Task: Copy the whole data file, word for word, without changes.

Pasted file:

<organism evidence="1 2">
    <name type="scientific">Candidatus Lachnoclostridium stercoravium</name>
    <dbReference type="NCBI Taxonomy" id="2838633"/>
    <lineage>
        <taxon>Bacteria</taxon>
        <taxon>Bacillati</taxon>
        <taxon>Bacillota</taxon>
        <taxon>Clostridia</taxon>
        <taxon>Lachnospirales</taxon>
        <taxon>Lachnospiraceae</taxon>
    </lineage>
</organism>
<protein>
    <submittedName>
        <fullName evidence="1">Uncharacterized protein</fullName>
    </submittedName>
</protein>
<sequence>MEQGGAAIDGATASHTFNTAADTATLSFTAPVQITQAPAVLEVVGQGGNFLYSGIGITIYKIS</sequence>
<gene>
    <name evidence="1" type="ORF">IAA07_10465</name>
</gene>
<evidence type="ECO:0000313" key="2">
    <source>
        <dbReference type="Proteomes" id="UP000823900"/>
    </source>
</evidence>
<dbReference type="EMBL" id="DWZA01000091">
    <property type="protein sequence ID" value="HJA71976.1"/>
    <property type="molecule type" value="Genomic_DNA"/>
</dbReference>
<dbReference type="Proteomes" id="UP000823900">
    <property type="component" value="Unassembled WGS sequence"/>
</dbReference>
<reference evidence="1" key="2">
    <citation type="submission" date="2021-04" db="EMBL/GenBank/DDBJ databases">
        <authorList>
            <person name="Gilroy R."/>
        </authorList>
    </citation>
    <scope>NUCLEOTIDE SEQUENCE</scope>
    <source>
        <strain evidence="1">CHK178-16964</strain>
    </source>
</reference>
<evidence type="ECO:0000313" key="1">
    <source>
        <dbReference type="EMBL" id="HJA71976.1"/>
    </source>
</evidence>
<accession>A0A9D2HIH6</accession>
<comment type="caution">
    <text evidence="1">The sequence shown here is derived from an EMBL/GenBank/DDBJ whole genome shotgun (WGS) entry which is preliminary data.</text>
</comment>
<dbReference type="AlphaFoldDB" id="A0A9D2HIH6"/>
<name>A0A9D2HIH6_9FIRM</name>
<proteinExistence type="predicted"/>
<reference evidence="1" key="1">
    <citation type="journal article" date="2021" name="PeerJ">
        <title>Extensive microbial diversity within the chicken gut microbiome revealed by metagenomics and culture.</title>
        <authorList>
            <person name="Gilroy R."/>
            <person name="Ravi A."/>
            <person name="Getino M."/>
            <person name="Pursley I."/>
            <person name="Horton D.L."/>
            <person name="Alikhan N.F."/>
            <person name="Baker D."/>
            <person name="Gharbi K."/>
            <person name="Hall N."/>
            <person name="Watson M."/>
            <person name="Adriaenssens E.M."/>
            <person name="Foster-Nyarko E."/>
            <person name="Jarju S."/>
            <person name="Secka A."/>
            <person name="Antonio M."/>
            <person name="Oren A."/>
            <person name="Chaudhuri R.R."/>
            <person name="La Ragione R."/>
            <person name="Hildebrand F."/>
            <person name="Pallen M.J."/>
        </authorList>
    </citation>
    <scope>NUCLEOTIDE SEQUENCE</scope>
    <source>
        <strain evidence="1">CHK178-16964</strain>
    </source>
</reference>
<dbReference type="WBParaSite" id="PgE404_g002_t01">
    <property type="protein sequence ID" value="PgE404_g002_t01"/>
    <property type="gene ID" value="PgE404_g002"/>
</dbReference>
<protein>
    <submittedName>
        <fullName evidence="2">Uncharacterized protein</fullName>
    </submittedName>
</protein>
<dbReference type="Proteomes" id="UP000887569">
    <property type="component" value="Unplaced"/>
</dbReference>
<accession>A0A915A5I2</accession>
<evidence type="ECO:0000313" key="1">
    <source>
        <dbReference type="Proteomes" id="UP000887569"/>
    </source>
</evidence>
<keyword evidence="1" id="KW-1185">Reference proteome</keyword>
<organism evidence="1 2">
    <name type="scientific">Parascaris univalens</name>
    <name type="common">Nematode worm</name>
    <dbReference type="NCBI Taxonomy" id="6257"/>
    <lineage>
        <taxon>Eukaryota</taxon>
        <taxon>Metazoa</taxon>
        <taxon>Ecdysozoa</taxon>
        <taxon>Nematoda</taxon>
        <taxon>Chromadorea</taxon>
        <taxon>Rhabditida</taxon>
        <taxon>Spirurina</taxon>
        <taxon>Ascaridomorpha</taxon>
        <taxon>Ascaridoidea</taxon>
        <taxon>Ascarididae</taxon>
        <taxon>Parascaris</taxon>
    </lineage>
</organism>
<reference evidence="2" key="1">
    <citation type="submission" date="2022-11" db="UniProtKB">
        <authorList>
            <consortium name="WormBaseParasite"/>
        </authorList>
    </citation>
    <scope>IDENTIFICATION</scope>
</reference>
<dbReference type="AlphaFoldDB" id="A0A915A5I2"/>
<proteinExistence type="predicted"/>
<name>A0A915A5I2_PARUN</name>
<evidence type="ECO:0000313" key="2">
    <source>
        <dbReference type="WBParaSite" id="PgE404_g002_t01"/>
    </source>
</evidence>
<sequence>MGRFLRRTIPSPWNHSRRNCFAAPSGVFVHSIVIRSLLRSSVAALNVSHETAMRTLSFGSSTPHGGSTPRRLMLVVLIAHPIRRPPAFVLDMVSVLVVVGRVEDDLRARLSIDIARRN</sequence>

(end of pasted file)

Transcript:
<organism evidence="1 2">
    <name type="scientific">Candidatus Lachnoclostridium stercoravium</name>
    <dbReference type="NCBI Taxonomy" id="2838633"/>
    <lineage>
        <taxon>Bacteria</taxon>
        <taxon>Bacillati</taxon>
        <taxon>Bacillota</taxon>
        <taxon>Clostridia</taxon>
        <taxon>Lachnospirales</taxon>
        <taxon>Lachnospiraceae</taxon>
    </lineage>
</organism>
<protein>
    <submittedName>
        <fullName evidence="1">Uncharacterized protein</fullName>
    </submittedName>
</protein>
<sequence>MEQGGAAIDGATASHTFNTAADTATLSFTAPVQITQAPAVLEVVGQGGNFLYSGIGITIYKIS</sequence>
<gene>
    <name evidence="1" type="ORF">IAA07_10465</name>
</gene>
<evidence type="ECO:0000313" key="2">
    <source>
        <dbReference type="Proteomes" id="UP000823900"/>
    </source>
</evidence>
<dbReference type="EMBL" id="DWZA01000091">
    <property type="protein sequence ID" value="HJA71976.1"/>
    <property type="molecule type" value="Genomic_DNA"/>
</dbReference>
<dbReference type="Proteomes" id="UP000823900">
    <property type="component" value="Unassembled WGS sequence"/>
</dbReference>
<reference evidence="1" key="2">
    <citation type="submission" date="2021-04" db="EMBL/GenBank/DDBJ databases">
        <authorList>
            <person name="Gilroy R."/>
        </authorList>
    </citation>
    <scope>NUCLEOTIDE SEQUENCE</scope>
    <source>
        <strain evidence="1">CHK178-16964</strain>
    </source>
</reference>
<evidence type="ECO:0000313" key="1">
    <source>
        <dbReference type="EMBL" id="HJA71976.1"/>
    </source>
</evidence>
<accession>A0A9D2HIH6</accession>
<comment type="caution">
    <text evidence="1">The sequence shown here is derived from an EMBL/GenBank/DDBJ whole genome shotgun (WGS) entry which is preliminary data.</text>
</comment>
<dbReference type="AlphaFoldDB" id="A0A9D2HIH6"/>
<name>A0A9D2HIH6_9FIRM</name>
<proteinExistence type="predicted"/>
<reference evidence="1" key="1">
    <citation type="journal article" date="2021" name="PeerJ">
        <title>Extensive microbial diversity within the chicken gut microbiome revealed by metagenomics and culture.</title>
        <authorList>
            <person name="Gilroy R."/>
            <person name="Ravi A."/>
            <person name="Getino M."/>
            <person name="Pursley I."/>
            <person name="Horton D.L."/>
            <person name="Alikhan N.F."/>
            <person name="Baker D."/>
            <person name="Gharbi K."/>
            <person name="Hall N."/>
            <person name="Watson M."/>
            <person name="Adriaenssens E.M."/>
            <person name="Foster-Nyarko E."/>
            <person name="Jarju S."/>
            <person name="Secka A."/>
            <person name="Antonio M."/>
            <person name="Oren A."/>
            <person name="Chaudhuri R.R."/>
            <person name="La Ragione R."/>
            <person name="Hildebrand F."/>
            <person name="Pallen M.J."/>
        </authorList>
    </citation>
    <scope>NUCLEOTIDE SEQUENCE</scope>
    <source>
        <strain evidence="1">CHK178-16964</strain>
    </source>
</reference>
<dbReference type="WBParaSite" id="PgE404_g002_t01">
    <property type="protein sequence ID" value="PgE404_g002_t01"/>
    <property type="gene ID" value="PgE404_g002"/>
</dbReference>
<protein>
    <submittedName>
        <fullName evidence="2">Uncharacterized protein</fullName>
    </submittedName>
</protein>
<dbReference type="Proteomes" id="UP000887569">
    <property type="component" value="Unplaced"/>
</dbReference>
<accession>A0A915A5I2</accession>
<evidence type="ECO:0000313" key="1">
    <source>
        <dbReference type="Proteomes" id="UP000887569"/>
    </source>
</evidence>
<keyword evidence="1" id="KW-1185">Reference proteome</keyword>
<organism evidence="1 2">
    <name type="scientific">Parascaris univalens</name>
    <name type="common">Nematode worm</name>
    <dbReference type="NCBI Taxonomy" id="6257"/>
    <lineage>
        <taxon>Eukaryota</taxon>
        <taxon>Metazoa</taxon>
        <taxon>Ecdysozoa</taxon>
        <taxon>Nematoda</taxon>
        <taxon>Chromadorea</taxon>
        <taxon>Rhabditida</taxon>
        <taxon>Spirurina</taxon>
        <taxon>Ascaridomorpha</taxon>
        <taxon>Ascaridoidea</taxon>
        <taxon>Ascarididae</taxon>
        <taxon>Parascaris</taxon>
    </lineage>
</organism>
<reference evidence="2" key="1">
    <citation type="submission" date="2022-11" db="UniProtKB">
        <authorList>
            <consortium name="WormBaseParasite"/>
        </authorList>
    </citation>
    <scope>IDENTIFICATION</scope>
</reference>
<dbReference type="AlphaFoldDB" id="A0A915A5I2"/>
<proteinExistence type="predicted"/>
<name>A0A915A5I2_PARUN</name>
<evidence type="ECO:0000313" key="2">
    <source>
        <dbReference type="WBParaSite" id="PgE404_g002_t01"/>
    </source>
</evidence>
<sequence>MGRFLRRTIPSPWNHSRRNCFAAPSGVFVHSIVIRSLLRSSVAALNVSHETAMRTLSFGSSTPHGGSTPRRLMLVVLIAHPIRRPPAFVLDMVSVLVVVGRVEDDLRARLSIDIARRN</sequence>